There are three main characters in this dystopian novel, set in an Australia which has largely been sold off to overseas interests. Rural towns are being closed by a remote central government, people are being displaced and dispossessed. The land is dry and food is limited. But the problems are not just confined to Australia: the countries and regions of the world are being realigned. Who cares about the human cost?

The main characters are Clare McDonald, Granna Adam
May 08, 2018 rated it it was amazing
Shelves: 2018, australia, sf
Aurealis Award Best SF Novel short list 2017
Rural Australia...this could happen!

May 26, 2017 rated it it was amazing
I loved this. Beautifully written, with authentic characters and a deep heart to its exploration of a (terrifyingly plausible) environmental apocalypse. While the effects of the speculative elements are deftly drawn, it's primarily a deeply-satisfying character-driven story. At times it reminded me of David Mitchell's stunning The Bone Clocks.

My curiosity wanted a little more filling in of details about the wider world (especially given the main characters were all relatively privileged within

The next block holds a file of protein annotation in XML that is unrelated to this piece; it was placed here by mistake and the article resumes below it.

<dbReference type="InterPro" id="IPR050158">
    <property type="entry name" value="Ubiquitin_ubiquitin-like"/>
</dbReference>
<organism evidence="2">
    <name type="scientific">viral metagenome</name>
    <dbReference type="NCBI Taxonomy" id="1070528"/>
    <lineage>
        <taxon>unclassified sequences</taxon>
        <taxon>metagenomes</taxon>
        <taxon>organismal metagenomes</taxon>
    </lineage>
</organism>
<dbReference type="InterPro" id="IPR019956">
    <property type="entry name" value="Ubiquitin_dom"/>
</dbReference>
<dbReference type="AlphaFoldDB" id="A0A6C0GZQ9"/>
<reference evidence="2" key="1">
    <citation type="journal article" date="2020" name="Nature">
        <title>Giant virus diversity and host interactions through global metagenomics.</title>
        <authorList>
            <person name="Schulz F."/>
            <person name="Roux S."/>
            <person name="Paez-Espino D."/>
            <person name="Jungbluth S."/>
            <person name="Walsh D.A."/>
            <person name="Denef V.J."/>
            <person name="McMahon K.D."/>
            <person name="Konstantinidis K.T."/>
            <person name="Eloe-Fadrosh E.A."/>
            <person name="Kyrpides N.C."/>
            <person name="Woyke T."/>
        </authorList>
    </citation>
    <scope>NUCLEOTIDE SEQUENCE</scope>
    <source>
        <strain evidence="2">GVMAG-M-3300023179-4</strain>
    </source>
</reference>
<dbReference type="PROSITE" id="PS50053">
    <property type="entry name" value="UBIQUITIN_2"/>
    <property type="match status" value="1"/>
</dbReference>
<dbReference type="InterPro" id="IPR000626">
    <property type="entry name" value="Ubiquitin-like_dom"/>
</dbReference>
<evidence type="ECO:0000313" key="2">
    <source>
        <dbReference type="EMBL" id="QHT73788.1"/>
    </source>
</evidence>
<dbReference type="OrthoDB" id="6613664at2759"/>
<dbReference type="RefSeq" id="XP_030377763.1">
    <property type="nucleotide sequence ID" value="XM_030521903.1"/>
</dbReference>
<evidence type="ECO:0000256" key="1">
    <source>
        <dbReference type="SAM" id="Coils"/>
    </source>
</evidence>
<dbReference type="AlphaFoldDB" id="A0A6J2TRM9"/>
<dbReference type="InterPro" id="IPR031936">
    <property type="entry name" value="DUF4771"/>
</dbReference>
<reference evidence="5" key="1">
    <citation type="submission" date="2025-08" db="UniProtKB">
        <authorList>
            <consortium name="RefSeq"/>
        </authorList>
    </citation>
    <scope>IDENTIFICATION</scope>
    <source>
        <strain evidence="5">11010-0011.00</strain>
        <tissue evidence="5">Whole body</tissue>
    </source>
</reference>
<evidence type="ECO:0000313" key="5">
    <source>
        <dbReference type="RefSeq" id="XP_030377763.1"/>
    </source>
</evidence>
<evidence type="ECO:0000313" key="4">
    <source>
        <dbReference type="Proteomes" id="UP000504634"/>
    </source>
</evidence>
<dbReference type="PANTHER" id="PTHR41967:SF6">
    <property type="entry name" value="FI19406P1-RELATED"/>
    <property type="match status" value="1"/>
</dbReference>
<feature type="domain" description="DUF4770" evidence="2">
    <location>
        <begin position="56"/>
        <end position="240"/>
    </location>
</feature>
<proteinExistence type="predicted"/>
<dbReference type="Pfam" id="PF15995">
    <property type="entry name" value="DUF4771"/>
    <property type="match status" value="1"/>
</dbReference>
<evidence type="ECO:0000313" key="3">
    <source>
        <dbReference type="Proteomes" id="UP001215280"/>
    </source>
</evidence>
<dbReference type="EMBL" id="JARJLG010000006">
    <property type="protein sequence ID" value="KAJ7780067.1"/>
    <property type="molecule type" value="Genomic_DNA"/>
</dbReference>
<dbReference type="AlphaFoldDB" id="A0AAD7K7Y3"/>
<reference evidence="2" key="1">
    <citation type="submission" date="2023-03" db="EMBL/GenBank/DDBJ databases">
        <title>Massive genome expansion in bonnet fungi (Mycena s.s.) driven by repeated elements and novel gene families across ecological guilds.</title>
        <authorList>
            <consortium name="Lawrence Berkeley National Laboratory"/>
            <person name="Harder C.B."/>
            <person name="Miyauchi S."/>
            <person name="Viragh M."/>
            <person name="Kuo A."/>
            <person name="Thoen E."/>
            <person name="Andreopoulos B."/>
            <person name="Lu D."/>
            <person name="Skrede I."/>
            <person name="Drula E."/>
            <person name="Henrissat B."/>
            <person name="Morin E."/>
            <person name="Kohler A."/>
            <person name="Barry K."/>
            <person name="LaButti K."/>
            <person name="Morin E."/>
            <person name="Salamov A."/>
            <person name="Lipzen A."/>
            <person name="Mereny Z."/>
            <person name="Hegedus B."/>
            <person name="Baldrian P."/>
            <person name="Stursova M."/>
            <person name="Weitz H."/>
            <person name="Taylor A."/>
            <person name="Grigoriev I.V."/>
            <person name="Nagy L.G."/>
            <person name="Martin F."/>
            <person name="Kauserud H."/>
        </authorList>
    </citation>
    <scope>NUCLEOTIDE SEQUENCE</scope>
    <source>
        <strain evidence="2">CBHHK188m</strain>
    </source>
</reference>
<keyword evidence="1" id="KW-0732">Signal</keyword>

Kathryn O'connor
Apr 26, 2017 rated it it was amazing
Beautifully written, terrifying story about Australia in the near future. The characters and images stayed in my mind long after I finished reading. Abbott completely nails the Zeitgeist with this one. Highly recommended.
Jacqui-Lou Read
I signed up for a speculative fiction story set in the near future: the premise of Australia's rural areas being 'closed down' was unsettling and alarmingly plausible. I did not, however, sign up for magical realism, which is not so much woven into the central narrative as dumped indiscriminately throughout. It's perhaps the fault of the publisher for touting Closing Down as something that it's not, but the magical realism parts felt maddeningly irrelevant. Why are there bones falling from the s ...more
Rachel Watts
Mar 11, 2018 rated it really liked it
Shelves: australian
I loved this novel, a broad but intimate apocalyptic future in regional Australia.
Amid rampant inflation, water shortages and mysterious bones falling from the sky, the Australian government enacts the Energising Rural Australia policy - A New ERA! - and starts closing down country towns, forcibly shifting the inhabitants into ever more overcrowded cities.